Incredibly moving, US Holocaust Memorial Museum is dedicated to giving visitors a better understanding of how and why the Nazi regime and its collaborators systematically murdered six million European Jews. You can expect a deeply moving yet haunting presentation of the facts and history of this painful historical event, so be prepared to leave with a heavy heart.
On the first floor, Remember the Children: Daniel’s Story is an exhibition geared for the younger audience – ages 8 and up. From the perspective of a boy growing up in Nazi Germany, this exhibition tells the story of one’s family experience during the Holocaust. It’s a hands-on interactive exhibit that is educationally for both kids and adults.
The permanent exhibits takes you on a journey on the rise of the Nazi Party in Germany, conditions leading up to the Holocaust, outbreak of World War II, and the suffering of Jewish people of Europe. A variety of multimedia exhibits – videos, photographs, artifacts and recordings bring the horrors and atrocities of the Holocaust to life.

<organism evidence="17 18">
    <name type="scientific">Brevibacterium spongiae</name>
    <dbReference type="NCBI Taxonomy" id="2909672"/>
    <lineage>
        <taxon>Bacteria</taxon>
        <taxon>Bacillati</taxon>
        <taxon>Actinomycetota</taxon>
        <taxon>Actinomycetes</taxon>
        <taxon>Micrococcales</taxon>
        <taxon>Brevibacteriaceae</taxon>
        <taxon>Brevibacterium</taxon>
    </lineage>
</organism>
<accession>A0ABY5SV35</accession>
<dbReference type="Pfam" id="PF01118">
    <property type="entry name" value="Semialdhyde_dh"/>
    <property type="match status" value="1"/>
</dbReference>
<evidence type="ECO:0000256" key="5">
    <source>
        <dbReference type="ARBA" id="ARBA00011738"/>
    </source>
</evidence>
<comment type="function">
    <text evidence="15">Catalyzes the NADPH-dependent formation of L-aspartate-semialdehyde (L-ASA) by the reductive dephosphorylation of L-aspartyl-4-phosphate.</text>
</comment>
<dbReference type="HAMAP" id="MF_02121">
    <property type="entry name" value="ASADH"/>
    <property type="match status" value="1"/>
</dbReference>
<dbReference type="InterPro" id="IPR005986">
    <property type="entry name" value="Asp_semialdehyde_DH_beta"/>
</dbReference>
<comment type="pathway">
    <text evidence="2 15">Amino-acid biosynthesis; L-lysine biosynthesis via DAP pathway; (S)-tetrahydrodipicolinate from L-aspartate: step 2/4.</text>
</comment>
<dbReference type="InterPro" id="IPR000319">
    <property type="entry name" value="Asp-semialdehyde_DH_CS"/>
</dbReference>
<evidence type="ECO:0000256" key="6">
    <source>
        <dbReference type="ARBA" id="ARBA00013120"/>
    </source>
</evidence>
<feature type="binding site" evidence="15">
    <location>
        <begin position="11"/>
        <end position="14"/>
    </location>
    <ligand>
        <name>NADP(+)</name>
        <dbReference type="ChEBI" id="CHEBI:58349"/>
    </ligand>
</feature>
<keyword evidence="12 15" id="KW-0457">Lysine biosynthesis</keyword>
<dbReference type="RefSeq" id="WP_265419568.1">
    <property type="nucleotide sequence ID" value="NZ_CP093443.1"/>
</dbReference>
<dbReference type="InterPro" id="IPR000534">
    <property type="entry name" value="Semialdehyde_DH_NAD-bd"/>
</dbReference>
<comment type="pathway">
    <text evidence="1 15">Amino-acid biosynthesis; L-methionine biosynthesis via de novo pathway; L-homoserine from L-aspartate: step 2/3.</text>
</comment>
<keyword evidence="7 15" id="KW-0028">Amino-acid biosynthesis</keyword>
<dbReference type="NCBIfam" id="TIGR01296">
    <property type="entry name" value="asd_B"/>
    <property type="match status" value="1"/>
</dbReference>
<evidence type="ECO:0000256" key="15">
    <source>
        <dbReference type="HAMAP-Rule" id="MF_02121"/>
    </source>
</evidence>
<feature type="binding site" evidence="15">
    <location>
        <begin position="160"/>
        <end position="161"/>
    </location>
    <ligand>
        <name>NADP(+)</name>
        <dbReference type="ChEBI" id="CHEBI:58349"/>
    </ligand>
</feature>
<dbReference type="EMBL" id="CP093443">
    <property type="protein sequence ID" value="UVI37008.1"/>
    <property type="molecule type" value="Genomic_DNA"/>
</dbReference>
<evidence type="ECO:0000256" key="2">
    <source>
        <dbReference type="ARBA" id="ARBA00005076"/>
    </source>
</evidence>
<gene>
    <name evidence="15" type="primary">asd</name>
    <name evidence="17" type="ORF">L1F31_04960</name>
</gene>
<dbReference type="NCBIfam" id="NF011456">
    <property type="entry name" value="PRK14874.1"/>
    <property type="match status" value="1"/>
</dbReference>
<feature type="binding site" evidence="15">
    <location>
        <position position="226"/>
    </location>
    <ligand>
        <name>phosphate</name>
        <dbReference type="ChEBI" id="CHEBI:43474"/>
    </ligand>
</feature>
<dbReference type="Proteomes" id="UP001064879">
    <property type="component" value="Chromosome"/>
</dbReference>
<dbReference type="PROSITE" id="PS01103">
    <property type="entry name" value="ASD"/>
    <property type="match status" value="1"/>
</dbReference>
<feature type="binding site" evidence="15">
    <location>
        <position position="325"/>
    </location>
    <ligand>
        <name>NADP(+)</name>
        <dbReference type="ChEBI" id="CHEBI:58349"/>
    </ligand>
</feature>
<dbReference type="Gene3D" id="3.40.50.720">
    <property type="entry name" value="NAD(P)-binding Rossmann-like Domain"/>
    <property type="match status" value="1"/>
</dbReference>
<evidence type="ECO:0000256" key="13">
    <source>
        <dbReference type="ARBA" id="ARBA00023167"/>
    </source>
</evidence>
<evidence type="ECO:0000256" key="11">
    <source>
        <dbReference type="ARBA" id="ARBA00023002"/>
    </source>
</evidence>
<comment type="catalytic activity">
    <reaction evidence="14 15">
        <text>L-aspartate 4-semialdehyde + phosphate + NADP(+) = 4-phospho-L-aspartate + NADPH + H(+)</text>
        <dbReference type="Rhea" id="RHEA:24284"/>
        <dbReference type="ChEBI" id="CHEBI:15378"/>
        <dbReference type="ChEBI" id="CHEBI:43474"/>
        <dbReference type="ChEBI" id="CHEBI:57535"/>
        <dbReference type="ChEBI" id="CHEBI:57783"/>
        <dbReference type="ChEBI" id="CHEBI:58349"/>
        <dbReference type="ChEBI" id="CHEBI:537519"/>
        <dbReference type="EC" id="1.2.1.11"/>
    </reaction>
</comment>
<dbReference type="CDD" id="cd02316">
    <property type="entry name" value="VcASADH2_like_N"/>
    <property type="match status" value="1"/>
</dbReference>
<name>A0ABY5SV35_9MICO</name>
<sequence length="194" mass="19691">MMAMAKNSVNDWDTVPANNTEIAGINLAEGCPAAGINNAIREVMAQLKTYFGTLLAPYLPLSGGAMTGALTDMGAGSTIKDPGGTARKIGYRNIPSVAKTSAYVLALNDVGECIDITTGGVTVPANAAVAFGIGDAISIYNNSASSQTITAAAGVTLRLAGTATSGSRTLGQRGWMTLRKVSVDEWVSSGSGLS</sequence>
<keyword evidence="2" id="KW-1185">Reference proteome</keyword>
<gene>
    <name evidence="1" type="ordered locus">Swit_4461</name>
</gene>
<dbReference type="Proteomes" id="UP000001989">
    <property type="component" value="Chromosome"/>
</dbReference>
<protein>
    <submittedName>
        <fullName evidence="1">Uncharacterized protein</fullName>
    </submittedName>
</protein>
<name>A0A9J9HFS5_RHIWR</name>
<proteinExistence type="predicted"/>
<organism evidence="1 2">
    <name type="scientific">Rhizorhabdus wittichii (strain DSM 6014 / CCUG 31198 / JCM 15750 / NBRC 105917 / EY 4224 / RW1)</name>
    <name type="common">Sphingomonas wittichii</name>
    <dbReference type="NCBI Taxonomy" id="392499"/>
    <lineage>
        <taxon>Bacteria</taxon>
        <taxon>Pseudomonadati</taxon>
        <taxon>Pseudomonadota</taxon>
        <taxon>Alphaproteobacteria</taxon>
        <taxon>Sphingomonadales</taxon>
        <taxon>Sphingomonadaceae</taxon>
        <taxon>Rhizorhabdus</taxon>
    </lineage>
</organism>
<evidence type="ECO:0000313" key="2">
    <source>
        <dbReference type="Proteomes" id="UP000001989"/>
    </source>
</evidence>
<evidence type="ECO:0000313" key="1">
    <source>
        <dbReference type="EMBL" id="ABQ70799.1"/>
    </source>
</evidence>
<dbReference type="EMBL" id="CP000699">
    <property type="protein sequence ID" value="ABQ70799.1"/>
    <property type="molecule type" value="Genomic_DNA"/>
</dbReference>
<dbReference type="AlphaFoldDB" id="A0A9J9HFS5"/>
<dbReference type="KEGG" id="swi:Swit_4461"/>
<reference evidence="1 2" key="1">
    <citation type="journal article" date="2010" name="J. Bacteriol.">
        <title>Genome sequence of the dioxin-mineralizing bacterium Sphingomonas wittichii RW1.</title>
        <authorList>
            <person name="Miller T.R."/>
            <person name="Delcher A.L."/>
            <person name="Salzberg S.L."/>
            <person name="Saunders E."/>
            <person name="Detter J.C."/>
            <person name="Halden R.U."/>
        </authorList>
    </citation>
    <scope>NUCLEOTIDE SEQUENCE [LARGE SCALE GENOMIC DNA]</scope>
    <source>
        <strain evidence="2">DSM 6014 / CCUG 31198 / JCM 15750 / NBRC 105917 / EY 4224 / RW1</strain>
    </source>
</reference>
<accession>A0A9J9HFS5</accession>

One of the last rooms to experience, Hall of Remembrance is a solemn place for visitors to sit and reflect on the museum’s heart wrenching content. Visitors may light memorial candles in the Hall to honor those who suffered so greatly during the Nazi regime. I felt respectful reverence by visitors here in the Hall.
With a wealth of well-curated exhibitions, the depth of information is enormous. Allow for plenty of time to absorb as much as you can. It’s a self-guided tour on three floors. Admission is free, but timed tickets are required between March and August to view the Permanent Exhibition. Timed tickets can be arranged on their website.
The museum has explored a very sensitive subject and handled it will great care. I believe one of the museum’s goals is to inspire citizens and leaders across the world to confront hatred and prevent genocide in the future.
I found the atmosphere throughout the museum to be quiet and respectful. Like me, I felt the visitors were genuinely interested in trying to better understand how this horrific genocide occurred. The museum was profoundly educating for me, which I hope has been for many other visitors. Shall we never forget what happened, so it’s not ever repeated again!